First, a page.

Page 3161 - Week 08 - Thursday, 25 June 2009
Education—national literacy centre
(Question No 223)
Ms Hunter asked the Minister for Education and Training, upon notice, on 17 June 2009:
(1) How many children have benefited from the establishment of the National Literacy Centre.
(2) Is this more than under the Parents as Tutors Program.
(3) Is there evidence of better outcomes for students than under the previous program.
(4) How many teachers have received personal development or mentoring to assist students on a day to day basis.
Mr Barr: The answer to the member’s question is as follows:
(1) Currently 58 students have benefited from the U-CAN Read program offered by the National Capital Centre for Literacy Research. This includes 23 students who enrolled in the first cohort and 35 in the second. More enrolments will occur in terms three and four.
(2) Consistent with arrangements that existed for the Parents as Tutors program, the new U-CAN Read program aims to meet the needs of at least 80 families on an annual basis. The current program is on track to exceed this target in 2009.
(3) U-CAN Read has an improved focus on assessment and outcomes for students when compared with the Parents as Tutors Program. The new program has a strong research base and all students complete an intensive assessment schedule on entry and exit, which includes the following assessment tools: PM Benchmark Kit, Developmental Assessment Resource for Teachers, South Australian spelling test, writing samples, Dolch word list, observation schedule, miscue analysis, and an attitudinal questionnaire. Initial results from these assessments show there has been improvement in reading, writing and spelling.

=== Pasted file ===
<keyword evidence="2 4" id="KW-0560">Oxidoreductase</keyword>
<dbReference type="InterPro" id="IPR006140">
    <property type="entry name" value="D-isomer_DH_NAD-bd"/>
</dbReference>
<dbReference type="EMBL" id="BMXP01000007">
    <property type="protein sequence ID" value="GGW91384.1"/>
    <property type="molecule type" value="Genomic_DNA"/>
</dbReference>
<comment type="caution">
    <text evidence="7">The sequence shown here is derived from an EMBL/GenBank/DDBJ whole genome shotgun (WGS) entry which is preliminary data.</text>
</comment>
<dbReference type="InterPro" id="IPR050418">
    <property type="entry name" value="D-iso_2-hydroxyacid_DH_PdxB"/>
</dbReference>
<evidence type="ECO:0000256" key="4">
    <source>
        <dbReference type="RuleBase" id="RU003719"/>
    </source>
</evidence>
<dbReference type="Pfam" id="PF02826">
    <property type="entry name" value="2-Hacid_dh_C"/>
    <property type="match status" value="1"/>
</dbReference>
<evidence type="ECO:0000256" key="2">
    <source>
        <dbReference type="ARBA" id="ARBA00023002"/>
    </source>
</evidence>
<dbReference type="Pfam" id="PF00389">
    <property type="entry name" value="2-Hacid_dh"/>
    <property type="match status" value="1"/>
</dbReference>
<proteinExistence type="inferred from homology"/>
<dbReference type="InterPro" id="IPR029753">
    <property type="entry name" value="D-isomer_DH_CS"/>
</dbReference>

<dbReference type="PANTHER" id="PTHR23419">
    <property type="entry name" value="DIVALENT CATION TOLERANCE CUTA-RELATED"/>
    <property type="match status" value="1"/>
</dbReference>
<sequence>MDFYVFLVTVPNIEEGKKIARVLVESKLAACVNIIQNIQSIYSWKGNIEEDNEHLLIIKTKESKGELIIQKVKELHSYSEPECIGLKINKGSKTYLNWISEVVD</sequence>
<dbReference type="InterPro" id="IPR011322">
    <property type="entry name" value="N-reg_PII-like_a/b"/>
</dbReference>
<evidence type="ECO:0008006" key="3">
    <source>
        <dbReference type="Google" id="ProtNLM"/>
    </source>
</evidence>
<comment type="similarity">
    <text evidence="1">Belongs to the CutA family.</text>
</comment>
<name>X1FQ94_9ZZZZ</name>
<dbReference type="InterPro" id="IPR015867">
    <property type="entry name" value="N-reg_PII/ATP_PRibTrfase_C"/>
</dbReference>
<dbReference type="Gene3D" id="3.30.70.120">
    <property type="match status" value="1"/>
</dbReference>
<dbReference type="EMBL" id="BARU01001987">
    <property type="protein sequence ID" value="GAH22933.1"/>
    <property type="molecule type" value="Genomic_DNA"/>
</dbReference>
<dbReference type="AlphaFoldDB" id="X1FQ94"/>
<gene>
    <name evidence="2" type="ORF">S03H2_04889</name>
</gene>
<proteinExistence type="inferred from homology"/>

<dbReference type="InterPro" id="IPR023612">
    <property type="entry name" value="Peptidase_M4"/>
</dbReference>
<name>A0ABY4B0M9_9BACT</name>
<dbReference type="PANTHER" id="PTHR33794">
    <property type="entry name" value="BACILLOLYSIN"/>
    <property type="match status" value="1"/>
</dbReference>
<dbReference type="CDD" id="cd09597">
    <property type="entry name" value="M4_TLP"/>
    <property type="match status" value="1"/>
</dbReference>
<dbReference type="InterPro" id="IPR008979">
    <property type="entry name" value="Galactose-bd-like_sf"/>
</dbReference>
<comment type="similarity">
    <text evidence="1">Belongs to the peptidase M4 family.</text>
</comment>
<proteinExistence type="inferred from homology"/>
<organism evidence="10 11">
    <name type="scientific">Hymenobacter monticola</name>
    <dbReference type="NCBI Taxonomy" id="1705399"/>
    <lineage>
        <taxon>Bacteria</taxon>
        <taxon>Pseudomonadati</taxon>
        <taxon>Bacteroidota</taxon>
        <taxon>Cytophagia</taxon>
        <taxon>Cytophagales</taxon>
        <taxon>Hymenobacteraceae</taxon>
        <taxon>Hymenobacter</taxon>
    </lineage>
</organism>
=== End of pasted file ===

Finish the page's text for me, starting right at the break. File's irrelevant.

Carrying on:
(4) The U-CAN Read program offered by the National Capital Centre for Literacy Research commenced in January 2009. The program employs two consultants experienced in professional development, with a third consultant due to commence in July 2009. The teachers of all 58 students enrolled in the program have had the opportunity to enhance professional knowledge through:
• email and phone communication from the program consultants during the course
• attendance at ‘teacher observation’ workshops to observe a consultant working with parents and students in the program and see the approaches which best support parents
• attendance at the Parent Seminar Series
• professional development workshops which take place during stand-down periods (the first of these workshops is being offered in the July stand-down period).